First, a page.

On adopting the speakeasy approach, Chong says he “sold everything he could” to start Cotta KL. “With that, I needed to prioritise what else I needed to spend on. So, the money I saved on the signage (there is still no signboard but the friendly kedai runcit uncle will good-naturedly point the way upstairs) and whatnot was spent on more important things, like running capital. I must say, it is also very strategic being right above a mini mart. If I forget anything, I just pop down and buy it,” he laughs.
Those interested in food science would like to know how Chong uses three different kinds of milk to make his fluffy, cloud-like ricotta. “One for taste, one for texture and one for yield” while fresh local lemons provide the acid needed to stabilise the whey that he makes himself. “I get the lemons from Superfruits Valley, a local farm with a young, amazing team.”
Perusing food and gourmet websites, supermarket ricotta is often at the receiving end of snobby comments, something Chong feels the need to comment on. “There is a product for everyone. My ricotta is for people who care about what goes into their food. It is made fresh every day, just using these hands of mine, and only two ingredients — milk and locally grown lemons. That’s it. No preservatives, no fake stuff … just real food.”
When enjoying ricotta at home, Chong advises people to save their money, stressing how regular honey is a good enough accompaniment. “I don’t even need the fancy Spanish honey I use at Cotta KL for the Classic sandwich. Just plain, simple honey and a pinch of salt. That, in my opinion, are ricotta’s best friends.”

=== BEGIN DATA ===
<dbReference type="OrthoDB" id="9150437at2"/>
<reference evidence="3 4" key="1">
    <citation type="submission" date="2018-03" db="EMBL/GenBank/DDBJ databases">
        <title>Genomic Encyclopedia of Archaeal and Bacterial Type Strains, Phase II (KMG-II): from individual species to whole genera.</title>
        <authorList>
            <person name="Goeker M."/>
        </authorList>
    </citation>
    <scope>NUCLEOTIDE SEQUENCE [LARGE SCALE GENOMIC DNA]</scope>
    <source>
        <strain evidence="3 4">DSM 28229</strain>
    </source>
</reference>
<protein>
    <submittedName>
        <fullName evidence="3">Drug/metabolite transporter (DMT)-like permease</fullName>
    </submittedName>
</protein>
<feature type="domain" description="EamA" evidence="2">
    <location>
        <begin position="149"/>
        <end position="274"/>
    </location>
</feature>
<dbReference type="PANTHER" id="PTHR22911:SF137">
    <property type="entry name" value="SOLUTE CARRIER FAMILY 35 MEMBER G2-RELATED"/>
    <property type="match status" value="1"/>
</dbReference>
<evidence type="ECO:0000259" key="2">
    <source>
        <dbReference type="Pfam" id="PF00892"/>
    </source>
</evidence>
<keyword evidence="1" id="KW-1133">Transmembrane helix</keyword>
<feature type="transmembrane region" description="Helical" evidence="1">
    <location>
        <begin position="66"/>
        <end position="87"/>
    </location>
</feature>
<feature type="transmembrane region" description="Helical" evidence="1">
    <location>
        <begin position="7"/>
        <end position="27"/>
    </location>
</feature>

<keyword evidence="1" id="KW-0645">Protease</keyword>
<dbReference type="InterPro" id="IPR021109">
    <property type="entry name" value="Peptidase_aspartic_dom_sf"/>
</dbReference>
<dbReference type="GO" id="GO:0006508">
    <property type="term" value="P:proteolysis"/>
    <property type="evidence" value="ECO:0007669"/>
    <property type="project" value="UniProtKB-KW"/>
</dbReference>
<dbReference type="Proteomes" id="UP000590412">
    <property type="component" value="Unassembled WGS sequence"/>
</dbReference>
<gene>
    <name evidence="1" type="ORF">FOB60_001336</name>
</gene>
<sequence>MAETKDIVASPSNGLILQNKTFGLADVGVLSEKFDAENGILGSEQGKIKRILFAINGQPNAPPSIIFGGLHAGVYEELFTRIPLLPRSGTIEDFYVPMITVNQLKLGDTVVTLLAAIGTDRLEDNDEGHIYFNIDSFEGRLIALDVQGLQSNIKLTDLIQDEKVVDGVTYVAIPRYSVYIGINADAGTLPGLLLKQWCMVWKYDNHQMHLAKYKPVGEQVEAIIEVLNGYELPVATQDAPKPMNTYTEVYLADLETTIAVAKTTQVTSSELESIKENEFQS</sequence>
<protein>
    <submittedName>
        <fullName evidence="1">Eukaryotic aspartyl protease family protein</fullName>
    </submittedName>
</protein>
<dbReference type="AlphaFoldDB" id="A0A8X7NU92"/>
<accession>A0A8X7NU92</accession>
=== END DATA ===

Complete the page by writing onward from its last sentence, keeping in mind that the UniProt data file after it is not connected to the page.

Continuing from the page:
Not quite done with the subject of lemons, Cotta KL also offers a cheeky lemonade named “Sorry Anwar”. Ideal for the thirsty and politically disillusioned or those who simply want a drink worth Instagramming, Chong says the idea came about from yet another proverbial phrase. “When life gives you lemons, you make lemonade, right? Anwar, you tried but hey, look… I made you lemonade,” he says wickedly. On a more positive note, the lemonade’s birth was the result of an eco-conscious bid by Chong to further maximise his lemon supply. “We make the lemonade from the peels of the lemons used for the ricotta. We previously just threw everything away. Now, we remove the skin, keep it in a jar and place a layer of sugar on top. The sugar extracts the essence, leaving behind a gorgeous, intensely yellow syrup. We repeat the process for two weeks and, at the end of it, we turn it into lemonade.”
With a staff force that is as lean as his menu, Chong works long hours. But he remains all smiles and enthusiastically opens for business every single day. “For me, Cotta is my second chance. If you asked what I would have done differently in my last job, I am doing exactly that for Cotta KL now. Ricotta, to me, is a product of love … the blood, sweat and tears of entrepreneurship. And to see people enjoy my cheese gives me that instant validation. It feels good for the soul.”
When he finally does get to put his feet up, Chong divulges how his secret sinful snack is as quintessentially Malaysian as it can get. “Maggi Mee,” he chortles. “There is nothing more soul-filling than a hot bowl of instant chicken noodles. I am big on noodles and love anything soupy. My go-to these few months, however, is Maggi Ayam with two heaped spoonfuls of my buddy’s homemade Sichuan mala sauce called ‘Malafaka’.” Oh, if only that was available for sale too.
Cotta KL is at 49M, Jalan Medan Setia 1, Plaza Damansara, Damansara Heights, Kuala Lumpur. To book, call 011 2321 2125.
This article first appeared on Nov 8, 2021 in The Edge Malaysia.